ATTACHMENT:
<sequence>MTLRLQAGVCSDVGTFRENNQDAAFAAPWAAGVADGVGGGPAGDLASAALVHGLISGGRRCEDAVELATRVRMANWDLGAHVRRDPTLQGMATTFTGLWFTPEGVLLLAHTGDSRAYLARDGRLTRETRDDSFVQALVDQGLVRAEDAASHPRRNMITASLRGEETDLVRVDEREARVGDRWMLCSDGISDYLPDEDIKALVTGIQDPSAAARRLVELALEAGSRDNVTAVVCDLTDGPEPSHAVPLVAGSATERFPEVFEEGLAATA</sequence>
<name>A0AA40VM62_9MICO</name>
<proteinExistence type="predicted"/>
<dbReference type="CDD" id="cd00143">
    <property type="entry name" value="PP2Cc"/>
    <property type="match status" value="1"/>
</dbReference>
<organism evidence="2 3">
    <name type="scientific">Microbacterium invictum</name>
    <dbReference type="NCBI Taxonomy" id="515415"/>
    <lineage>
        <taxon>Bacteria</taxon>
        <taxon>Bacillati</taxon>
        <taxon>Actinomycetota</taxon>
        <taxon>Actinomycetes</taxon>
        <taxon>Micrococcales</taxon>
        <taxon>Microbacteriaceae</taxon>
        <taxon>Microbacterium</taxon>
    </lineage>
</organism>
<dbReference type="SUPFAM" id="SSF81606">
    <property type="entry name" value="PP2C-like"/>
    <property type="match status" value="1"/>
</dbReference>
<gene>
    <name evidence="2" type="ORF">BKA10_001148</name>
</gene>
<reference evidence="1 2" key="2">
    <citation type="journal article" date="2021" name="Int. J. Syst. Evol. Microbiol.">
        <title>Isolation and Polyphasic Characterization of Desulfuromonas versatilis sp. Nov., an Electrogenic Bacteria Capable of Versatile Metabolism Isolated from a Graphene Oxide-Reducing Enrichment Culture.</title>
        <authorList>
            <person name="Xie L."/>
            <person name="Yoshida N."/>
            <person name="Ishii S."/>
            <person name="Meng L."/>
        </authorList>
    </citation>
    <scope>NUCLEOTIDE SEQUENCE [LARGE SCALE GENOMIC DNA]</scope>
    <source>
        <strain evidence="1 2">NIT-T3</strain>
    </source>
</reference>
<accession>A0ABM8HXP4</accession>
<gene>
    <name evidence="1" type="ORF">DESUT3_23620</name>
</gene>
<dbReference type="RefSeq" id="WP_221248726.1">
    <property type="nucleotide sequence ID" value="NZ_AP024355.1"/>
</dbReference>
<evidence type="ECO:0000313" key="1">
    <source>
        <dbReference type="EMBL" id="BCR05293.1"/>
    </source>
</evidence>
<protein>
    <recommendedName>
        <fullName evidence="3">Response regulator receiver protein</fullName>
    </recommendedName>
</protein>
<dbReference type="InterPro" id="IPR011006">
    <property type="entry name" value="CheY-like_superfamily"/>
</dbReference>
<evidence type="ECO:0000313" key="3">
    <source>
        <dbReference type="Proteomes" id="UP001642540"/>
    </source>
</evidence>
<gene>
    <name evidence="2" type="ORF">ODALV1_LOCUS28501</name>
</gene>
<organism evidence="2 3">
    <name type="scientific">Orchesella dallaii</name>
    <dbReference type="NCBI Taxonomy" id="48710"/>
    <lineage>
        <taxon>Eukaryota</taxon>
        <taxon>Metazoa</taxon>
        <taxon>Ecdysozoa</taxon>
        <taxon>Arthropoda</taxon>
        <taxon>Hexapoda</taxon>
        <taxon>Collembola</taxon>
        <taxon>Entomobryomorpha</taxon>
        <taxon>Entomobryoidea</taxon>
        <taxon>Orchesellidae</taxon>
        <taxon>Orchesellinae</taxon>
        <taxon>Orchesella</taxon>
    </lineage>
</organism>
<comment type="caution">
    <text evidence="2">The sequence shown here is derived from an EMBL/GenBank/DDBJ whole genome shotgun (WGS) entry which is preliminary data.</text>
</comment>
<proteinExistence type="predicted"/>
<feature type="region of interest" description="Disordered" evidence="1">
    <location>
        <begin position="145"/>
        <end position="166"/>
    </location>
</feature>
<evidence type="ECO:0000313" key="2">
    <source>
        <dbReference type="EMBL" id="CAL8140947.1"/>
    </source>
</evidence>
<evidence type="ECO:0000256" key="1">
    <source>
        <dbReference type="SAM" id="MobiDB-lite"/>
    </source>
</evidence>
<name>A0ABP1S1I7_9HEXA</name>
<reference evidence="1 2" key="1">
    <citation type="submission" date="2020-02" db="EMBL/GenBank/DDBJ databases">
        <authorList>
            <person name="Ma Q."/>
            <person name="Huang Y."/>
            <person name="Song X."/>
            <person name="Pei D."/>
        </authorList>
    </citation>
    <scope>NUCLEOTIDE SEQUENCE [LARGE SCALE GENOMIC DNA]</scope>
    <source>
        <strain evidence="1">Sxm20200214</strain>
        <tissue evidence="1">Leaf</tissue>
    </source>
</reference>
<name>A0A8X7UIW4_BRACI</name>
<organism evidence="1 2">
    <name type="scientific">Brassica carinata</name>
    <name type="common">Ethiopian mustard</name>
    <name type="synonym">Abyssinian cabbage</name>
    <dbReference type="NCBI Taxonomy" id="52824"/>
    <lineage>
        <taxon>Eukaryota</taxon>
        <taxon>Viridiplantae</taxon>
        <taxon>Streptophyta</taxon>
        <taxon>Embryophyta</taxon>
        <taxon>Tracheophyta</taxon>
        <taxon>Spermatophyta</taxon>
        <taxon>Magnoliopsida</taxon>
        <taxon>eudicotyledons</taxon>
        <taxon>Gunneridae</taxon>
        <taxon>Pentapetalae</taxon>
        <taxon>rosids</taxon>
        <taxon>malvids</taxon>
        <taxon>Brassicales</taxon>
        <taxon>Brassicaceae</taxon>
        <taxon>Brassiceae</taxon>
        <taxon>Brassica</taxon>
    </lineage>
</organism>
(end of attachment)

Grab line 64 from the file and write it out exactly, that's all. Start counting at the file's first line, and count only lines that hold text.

    <source>